Israelis, Palestinians Return to Face-to-Face Talks for First Time in Years

After years of diplomatic deadlock, Israelis and Palestinians will return to the table to begin direct negotiations in Washington. But not all welcome the negotiations -- protests have begun in Tel Aviv and the West Bank. Gwen Ifill reports on efforts by Secretary of State John Kerry to help jump start the peace effort.


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GWEN IFILL: The long-frozen Israeli-Palestinian peace process may be showing faint signs of a thaw. The two sides were sitting down this evening at the U.S. State Department, face to face, for the first time in years.

Hours before Israelis and Palestinians met to relaunch rare direct negotiations, Secretary of State John Kerry this morning called for reasonable compromise.

SECRETARY OF STATE JOHN KERRY: Going forward, it's no secret that this is a difficult process. If it were easy, it would have happened a long time ago. I know the negotiations are going to be tough, but I also know that the consequences of not trying could be worse.

GWEN IFILL: In an effort to jump-start the stalled process, Kerry has made six trips to the region since February. He was joined today by a former U.S. ambassador to Israel, Martin Indyk, named special envoy for the new talks.

Yesterday, Israel's cabinet agreed to release 104 Palestinian prisoners to clear the way for fresh negotiations.

Prime Minister Benjamin Netanyahu:

PRIME MINISTER BENJAMIN NETANYAHU, Israel: This moment is not easy for me. It is not easy for the cabinet ministers and it's not easy especially for the bereaved families, whose feelings I understand. But there are moments in which tough decisions must be made for the good of the nation. And this is one of those moments.

GWEN IFILL: That decision quickly provoked protests by a number of Israelis. And today, in Tel Aviv, reactions were still mixed.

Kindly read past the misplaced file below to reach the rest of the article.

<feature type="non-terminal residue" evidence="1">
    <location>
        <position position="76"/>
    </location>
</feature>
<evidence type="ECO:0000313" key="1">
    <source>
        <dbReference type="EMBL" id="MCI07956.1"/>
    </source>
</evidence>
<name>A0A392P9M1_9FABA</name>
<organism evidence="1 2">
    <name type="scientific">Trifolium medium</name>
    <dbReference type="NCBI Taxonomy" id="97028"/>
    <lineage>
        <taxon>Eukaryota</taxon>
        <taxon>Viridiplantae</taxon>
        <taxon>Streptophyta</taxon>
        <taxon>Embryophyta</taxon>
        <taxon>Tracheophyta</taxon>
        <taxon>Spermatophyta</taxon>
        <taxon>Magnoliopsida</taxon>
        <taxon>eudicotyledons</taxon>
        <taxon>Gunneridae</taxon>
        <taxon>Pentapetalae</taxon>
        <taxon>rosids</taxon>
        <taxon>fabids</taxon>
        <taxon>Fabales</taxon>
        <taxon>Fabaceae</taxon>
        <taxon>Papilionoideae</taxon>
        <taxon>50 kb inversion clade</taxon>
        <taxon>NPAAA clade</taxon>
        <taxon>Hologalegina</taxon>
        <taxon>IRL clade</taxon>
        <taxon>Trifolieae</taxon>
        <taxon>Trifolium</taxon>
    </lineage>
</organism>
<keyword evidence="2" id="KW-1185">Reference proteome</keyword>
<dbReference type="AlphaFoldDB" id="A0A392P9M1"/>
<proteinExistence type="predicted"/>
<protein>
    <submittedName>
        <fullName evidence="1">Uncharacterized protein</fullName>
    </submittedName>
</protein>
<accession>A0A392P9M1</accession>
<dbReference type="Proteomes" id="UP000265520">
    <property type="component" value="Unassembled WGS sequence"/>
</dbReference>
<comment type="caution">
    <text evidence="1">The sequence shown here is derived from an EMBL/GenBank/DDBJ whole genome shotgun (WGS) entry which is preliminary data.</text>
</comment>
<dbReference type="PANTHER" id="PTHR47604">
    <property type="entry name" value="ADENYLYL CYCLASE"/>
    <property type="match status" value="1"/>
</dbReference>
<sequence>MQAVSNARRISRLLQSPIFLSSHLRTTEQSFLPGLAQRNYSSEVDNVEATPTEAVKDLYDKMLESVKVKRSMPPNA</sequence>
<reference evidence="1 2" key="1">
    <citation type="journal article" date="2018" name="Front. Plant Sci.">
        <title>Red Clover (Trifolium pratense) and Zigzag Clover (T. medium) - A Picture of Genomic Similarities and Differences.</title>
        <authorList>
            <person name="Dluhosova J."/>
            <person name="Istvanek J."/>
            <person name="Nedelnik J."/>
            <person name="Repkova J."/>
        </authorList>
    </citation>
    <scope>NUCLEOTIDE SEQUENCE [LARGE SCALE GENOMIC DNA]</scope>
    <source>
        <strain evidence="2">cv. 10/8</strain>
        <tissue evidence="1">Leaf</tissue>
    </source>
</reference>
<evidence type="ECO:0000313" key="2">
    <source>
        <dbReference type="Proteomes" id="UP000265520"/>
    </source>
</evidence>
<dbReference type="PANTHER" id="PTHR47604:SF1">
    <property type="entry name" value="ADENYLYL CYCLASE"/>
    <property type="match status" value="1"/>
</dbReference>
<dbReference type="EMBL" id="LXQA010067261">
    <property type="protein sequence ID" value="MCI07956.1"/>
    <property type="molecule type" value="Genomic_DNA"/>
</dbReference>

ELIOT DIAMANT, resident of Tel Aviv: It's a good development. I believe that it's the time to give it a chance and to try it again. I hope things are going to happen this time as we wish they would.

ELIEZER ZAIGER, resident of Tel Aviv: A terrible decision. I don't think -- you're not going to do any -- bring any good to the Israeli nation.

GWEN IFILL: On the Palestinian side, protesters on the West Bank clashed with police on Sunday. And today there was skepticism on the streets of Ramallah.

ISSAM BAKER, resident of Ramallah: I think returning back to the negotiation again is a very big mistake from the Palestinian leadership.

GWEN IFILL: That leadership, headed by President Mahmoud Abbas, doesn't govern Gaza, where Hamas rules. The militant group has never recognized Israel's right to exist and it condemned any plans for talks.

SAMI ABU ZUHRI, Hamas spokesperson: Hamas reiterates its objection to the return to negotiations between the Palestinian Authority in Ramallah and the Israeli occupation, and reminds us the only beneficiary is the Israeli occupation.

GWEN IFILL: Prospects for the new State Department talks are anything but clear. The last significant direct negotiations broke down in 2008. An attempted revival in 2010 lasted just one day.